Monday, 4 January 2016

McDonalds but not as we know it

This week the fast food giant McDonalds opened a new concept store in the trendy shopping district of Admiralty in Hong Kong. The interesting glimpse into the future of fast food has seen the introduction of a ‘food bar’ style restaurant with a heavy emphasis on customisation. This is far from the traditional McDonalds model that has made the franchise so successful.

Source: Instagram @vjeffz

The traditional look of a typical McDonalds has also been replaced with ultra modern brush stainless steel and glass food cabinets. This new restaurant known as ‘McDonalds Next’ has an unrecognisable industrial design, with its only identifying features being the golden arches adoring the windows.

Self-service is a big part feature of the restaurant, which gives customers the opportunity to pick and choose the features of the food they eat. This is a long way from the one-size fits ethos that has been synonymous with standardised McDonalds of the past.

As a University of Sydney student I have already been able to experience the new McDonalds style restaurants. Last January, McDonalds launched another concept store called ‘The Corner’ in the leafy suburb of Camperdown. Other than the small McCafe logo, you would be forgiven for not even knowing that McDonalds even operates this establishment.


The main difference is you won't find any Big Macs, fries and strawberry shakes at this café. Instead you might find Lebanese lentils, tomato and basil soup, cesar salad wraps and craft soda.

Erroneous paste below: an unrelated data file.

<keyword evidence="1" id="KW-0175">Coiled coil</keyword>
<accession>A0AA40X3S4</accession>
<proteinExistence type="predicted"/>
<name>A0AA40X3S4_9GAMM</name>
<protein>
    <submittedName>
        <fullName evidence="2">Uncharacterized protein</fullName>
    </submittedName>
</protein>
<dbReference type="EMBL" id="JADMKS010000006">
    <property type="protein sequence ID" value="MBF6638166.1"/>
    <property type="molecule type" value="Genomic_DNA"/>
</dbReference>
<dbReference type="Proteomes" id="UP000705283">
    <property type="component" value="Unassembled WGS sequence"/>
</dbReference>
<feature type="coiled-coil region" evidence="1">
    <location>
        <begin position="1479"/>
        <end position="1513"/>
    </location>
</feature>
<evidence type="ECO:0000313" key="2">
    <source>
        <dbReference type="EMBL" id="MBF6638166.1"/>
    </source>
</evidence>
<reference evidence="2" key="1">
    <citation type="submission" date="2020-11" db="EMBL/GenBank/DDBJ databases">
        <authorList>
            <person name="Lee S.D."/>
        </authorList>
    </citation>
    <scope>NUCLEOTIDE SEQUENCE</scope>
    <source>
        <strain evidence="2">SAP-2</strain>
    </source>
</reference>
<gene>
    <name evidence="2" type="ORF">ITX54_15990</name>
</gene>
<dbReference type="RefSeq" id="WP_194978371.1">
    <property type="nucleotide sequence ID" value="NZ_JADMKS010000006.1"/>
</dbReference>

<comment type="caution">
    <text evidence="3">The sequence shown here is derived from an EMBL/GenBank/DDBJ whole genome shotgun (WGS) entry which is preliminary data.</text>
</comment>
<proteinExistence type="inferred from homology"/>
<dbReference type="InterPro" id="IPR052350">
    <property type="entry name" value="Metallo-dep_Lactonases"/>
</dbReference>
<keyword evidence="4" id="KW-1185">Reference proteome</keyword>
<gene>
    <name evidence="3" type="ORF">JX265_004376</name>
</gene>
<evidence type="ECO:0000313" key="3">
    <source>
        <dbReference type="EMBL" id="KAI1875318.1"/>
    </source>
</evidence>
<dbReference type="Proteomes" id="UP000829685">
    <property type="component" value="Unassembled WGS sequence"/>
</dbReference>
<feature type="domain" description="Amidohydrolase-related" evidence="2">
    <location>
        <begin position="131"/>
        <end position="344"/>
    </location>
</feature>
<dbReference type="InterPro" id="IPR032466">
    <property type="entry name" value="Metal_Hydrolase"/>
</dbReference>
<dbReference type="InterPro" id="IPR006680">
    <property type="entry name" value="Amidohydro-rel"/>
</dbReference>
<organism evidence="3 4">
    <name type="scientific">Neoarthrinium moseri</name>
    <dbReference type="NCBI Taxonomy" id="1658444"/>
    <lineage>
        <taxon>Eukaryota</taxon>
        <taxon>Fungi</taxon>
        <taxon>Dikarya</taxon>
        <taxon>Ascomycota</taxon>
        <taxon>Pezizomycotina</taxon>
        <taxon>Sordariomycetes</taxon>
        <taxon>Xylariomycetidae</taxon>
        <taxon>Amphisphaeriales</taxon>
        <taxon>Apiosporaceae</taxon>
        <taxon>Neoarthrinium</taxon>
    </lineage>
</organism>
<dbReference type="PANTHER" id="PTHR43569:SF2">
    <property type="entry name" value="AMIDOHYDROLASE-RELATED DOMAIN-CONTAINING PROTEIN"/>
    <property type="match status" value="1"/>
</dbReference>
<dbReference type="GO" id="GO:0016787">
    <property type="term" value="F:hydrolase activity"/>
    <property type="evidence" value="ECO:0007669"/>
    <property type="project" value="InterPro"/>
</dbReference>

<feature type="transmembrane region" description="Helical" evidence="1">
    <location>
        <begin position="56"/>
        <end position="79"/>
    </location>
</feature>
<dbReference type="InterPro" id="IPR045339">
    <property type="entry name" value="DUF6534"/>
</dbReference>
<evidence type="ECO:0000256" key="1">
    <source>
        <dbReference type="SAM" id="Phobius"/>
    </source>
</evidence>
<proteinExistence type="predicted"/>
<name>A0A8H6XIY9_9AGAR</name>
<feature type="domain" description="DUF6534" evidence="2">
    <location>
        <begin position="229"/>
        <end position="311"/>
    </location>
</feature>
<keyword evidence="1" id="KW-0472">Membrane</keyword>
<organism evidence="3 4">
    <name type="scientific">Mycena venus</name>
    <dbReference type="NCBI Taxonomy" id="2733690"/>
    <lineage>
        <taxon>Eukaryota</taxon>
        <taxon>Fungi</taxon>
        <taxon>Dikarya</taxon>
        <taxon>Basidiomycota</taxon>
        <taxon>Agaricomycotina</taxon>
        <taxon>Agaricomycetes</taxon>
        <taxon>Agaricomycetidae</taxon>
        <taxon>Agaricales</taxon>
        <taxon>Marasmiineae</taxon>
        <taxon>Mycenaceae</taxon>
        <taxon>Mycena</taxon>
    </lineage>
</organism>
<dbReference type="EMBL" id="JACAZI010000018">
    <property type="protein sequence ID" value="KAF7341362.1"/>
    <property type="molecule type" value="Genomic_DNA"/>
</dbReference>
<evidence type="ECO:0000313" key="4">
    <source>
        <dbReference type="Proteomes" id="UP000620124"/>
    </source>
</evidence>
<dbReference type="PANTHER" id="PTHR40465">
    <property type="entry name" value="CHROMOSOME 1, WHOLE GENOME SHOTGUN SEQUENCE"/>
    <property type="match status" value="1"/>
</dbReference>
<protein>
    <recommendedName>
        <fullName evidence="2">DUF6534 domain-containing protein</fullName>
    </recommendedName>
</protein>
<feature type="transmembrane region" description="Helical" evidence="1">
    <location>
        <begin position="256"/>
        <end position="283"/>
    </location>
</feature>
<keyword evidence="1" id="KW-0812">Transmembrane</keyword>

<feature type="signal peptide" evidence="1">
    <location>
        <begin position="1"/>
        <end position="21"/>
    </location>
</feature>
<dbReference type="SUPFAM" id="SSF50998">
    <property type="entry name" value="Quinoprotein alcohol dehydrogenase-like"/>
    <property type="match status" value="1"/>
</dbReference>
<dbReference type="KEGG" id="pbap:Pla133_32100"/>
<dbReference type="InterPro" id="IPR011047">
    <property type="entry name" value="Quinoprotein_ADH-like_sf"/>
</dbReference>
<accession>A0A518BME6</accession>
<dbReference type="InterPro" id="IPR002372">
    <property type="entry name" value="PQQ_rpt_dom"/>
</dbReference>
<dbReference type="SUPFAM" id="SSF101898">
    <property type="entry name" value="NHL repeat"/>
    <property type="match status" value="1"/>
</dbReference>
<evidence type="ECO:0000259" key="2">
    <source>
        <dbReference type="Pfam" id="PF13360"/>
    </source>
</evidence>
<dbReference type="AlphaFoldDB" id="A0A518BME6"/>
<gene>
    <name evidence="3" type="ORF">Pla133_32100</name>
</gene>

Earlier this year in Australia, McDonalds rolled out the ‘Create Your Taste’ platform across many of the restaurant chains. This offered customers the opportunity to custom build their own McDonalds menu options with a range of buns, toppings, sides and drinks. This new tool has more the traditional McDonalds look and feel, although it does feel slightly strange having waiting staff serve food to your table.

McDonalds are able to charge a price premium for this product and service, delivering your items on an artisan wooden board with even a small basket for the fries.


These concepts and new ideas show that McDonalds are willing to change and adapt its model to fit the varying requirements of its customers. In 20 years time I believe McDonalds will still be serving its legendary Big Mac, Quarter Pounder and other iconic items, as these are a central part of its history and identity. Whether or not it is predominantly known only as a fast food chain is however another matter.

Robert Brunning
Current student in the Master of Marketing program at the University of Sydney Business School

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